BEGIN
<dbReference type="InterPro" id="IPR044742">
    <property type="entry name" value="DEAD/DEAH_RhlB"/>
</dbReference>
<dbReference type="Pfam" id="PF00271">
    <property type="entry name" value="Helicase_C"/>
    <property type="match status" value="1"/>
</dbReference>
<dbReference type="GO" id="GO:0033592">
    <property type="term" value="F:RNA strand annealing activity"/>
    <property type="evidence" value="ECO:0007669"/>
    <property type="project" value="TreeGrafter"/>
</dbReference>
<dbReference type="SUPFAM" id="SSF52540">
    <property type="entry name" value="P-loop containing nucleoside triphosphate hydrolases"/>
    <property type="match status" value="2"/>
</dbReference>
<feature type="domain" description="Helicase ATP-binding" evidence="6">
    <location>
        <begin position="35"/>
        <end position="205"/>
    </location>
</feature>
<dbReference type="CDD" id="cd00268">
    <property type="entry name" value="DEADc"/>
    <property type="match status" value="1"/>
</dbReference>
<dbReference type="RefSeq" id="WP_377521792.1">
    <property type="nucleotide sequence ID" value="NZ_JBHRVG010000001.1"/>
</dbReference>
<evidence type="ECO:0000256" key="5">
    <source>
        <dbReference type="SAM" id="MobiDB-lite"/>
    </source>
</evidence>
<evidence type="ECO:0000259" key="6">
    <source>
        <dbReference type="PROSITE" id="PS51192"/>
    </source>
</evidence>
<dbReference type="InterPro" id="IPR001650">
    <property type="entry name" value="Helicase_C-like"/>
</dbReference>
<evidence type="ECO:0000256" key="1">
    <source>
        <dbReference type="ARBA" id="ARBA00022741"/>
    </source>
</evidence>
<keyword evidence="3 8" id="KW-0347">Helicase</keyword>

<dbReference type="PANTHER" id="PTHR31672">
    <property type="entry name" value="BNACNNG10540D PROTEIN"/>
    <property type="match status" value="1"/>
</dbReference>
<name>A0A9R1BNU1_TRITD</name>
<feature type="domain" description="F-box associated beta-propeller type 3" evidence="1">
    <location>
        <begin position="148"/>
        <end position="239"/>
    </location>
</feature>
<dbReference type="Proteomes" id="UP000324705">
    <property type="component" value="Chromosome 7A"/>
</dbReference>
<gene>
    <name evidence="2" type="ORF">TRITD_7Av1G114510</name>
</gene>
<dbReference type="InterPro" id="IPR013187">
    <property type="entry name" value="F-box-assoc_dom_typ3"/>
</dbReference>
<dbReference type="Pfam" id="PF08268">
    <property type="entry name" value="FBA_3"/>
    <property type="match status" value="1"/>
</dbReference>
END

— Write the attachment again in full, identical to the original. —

<dbReference type="InterPro" id="IPR044742">
    <property type="entry name" value="DEAD/DEAH_RhlB"/>
</dbReference>
<dbReference type="Pfam" id="PF00271">
    <property type="entry name" value="Helicase_C"/>
    <property type="match status" value="1"/>
</dbReference>
<dbReference type="GO" id="GO:0033592">
    <property type="term" value="F:RNA strand annealing activity"/>
    <property type="evidence" value="ECO:0007669"/>
    <property type="project" value="TreeGrafter"/>
</dbReference>
<dbReference type="SUPFAM" id="SSF52540">
    <property type="entry name" value="P-loop containing nucleoside triphosphate hydrolases"/>
    <property type="match status" value="2"/>
</dbReference>
<feature type="domain" description="Helicase ATP-binding" evidence="6">
    <location>
        <begin position="35"/>
        <end position="205"/>
    </location>
</feature>
<dbReference type="CDD" id="cd00268">
    <property type="entry name" value="DEADc"/>
    <property type="match status" value="1"/>
</dbReference>
<dbReference type="RefSeq" id="WP_377521792.1">
    <property type="nucleotide sequence ID" value="NZ_JBHRVG010000001.1"/>
</dbReference>
<evidence type="ECO:0000256" key="5">
    <source>
        <dbReference type="SAM" id="MobiDB-lite"/>
    </source>
</evidence>
<evidence type="ECO:0000259" key="6">
    <source>
        <dbReference type="PROSITE" id="PS51192"/>
    </source>
</evidence>
<dbReference type="InterPro" id="IPR001650">
    <property type="entry name" value="Helicase_C-like"/>
</dbReference>
<evidence type="ECO:0000256" key="1">
    <source>
        <dbReference type="ARBA" id="ARBA00022741"/>
    </source>
</evidence>
<keyword evidence="3 8" id="KW-0347">Helicase</keyword>

<dbReference type="PANTHER" id="PTHR31672">
    <property type="entry name" value="BNACNNG10540D PROTEIN"/>
    <property type="match status" value="1"/>
</dbReference>
<name>A0A9R1BNU1_TRITD</name>
<feature type="domain" description="F-box associated beta-propeller type 3" evidence="1">
    <location>
        <begin position="148"/>
        <end position="239"/>
    </location>
</feature>
<dbReference type="Proteomes" id="UP000324705">
    <property type="component" value="Chromosome 7A"/>
</dbReference>
<gene>
    <name evidence="2" type="ORF">TRITD_7Av1G114510</name>
</gene>
<dbReference type="InterPro" id="IPR013187">
    <property type="entry name" value="F-box-assoc_dom_typ3"/>
</dbReference>
<dbReference type="Pfam" id="PF08268">
    <property type="entry name" value="FBA_3"/>
    <property type="match status" value="1"/>
</dbReference>